Today, a fellow CISO of mine sent out a flash over our private CISO bat channel (yes, we do have these) saying he was leaving his role and heading off to not “do security” anymore. As I read the note, it struck me that this was not the first time I had seen this same scenario in the past month.
According to a survey of 500 IT professionals (conducted by cloud and data center solutions provider INAP), 57 percent feel they’re only contacted when something goes wrong, and 27 percent feel strongly that “senior management has clearly communicated a desire to see the IT team more aligned with the goals of individual business units.”
There was a time when the corporate security team was responsible for setting the policies for overall security within an organization including digital. Today, those responsibilities are likely to be separated between a Chief Security Officer (CSO) and a Chief Information Security Officer (CISO). This brings into play the views, opinions, needs and requirements of both the CSO and the CISO and the potential conflict that may ensue.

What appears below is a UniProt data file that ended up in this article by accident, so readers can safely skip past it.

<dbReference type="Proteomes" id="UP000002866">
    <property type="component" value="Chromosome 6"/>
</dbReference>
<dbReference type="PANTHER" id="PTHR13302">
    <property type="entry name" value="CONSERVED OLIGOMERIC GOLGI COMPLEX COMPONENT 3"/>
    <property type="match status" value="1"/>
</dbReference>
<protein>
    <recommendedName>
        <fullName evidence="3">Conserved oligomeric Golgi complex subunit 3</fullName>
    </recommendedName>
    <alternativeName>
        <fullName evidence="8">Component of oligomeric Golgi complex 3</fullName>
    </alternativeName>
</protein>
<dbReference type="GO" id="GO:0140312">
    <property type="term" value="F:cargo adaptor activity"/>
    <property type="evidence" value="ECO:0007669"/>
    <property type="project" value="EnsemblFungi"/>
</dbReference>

As hackers, security breaches and malware attacks continue to dominate headlines, cyber crime has emerged as a global “pandemic” that last year cost people and organizations an estimated $600 billion, according to CNBC. So it’s not surprising that combating such activities has become a lucrative and rewarding career. So, if you’re considering launching a career or advancing into a leadership role in this booming field, you may be wondering which path is right for you.
More and more, the news is filled with stories about how personal information is being used to benefit others. From revelations after Mark Zuckerberg’s pseudo mea culpa in front of Congress last month, to stories about fake news, identity theft, and how data mining is being used by political campaigns to understand the demographics and psychographics of potential voters, these Little Brothers are collecting massive amounts of personal data – all with our tacit consent.
Longtime (ISC)2 volunteer Professor Howard Schmidt has passed away today. He was the executive director of SAFECode and former White House cybersecurity coordinator, and he spent 30 years contributing to the information security industry. He was recently awarded the 2016 (ISC)2 Harold F. Tipton Lifetime Achievement Award.
Hardly a week goes by without a new hack or cyber breach being reported in the news, and companies are spending lot of time and attention in improving their IT security. But as companies set out to “raise their game” in protecting their confidential information from cyberattacks, it is important to understand and act on the fact that cybersecurity is not just a technology issue.
Our May issue cover article features “How SOCS Help in Training Security Professionals”.
Also in May, license plate reader technology is on the rise. How can LPR technology secure perimeters and lessen cybersecurity threats? And discover "How to meet the Growing Demand for Cybersecurity Professionals".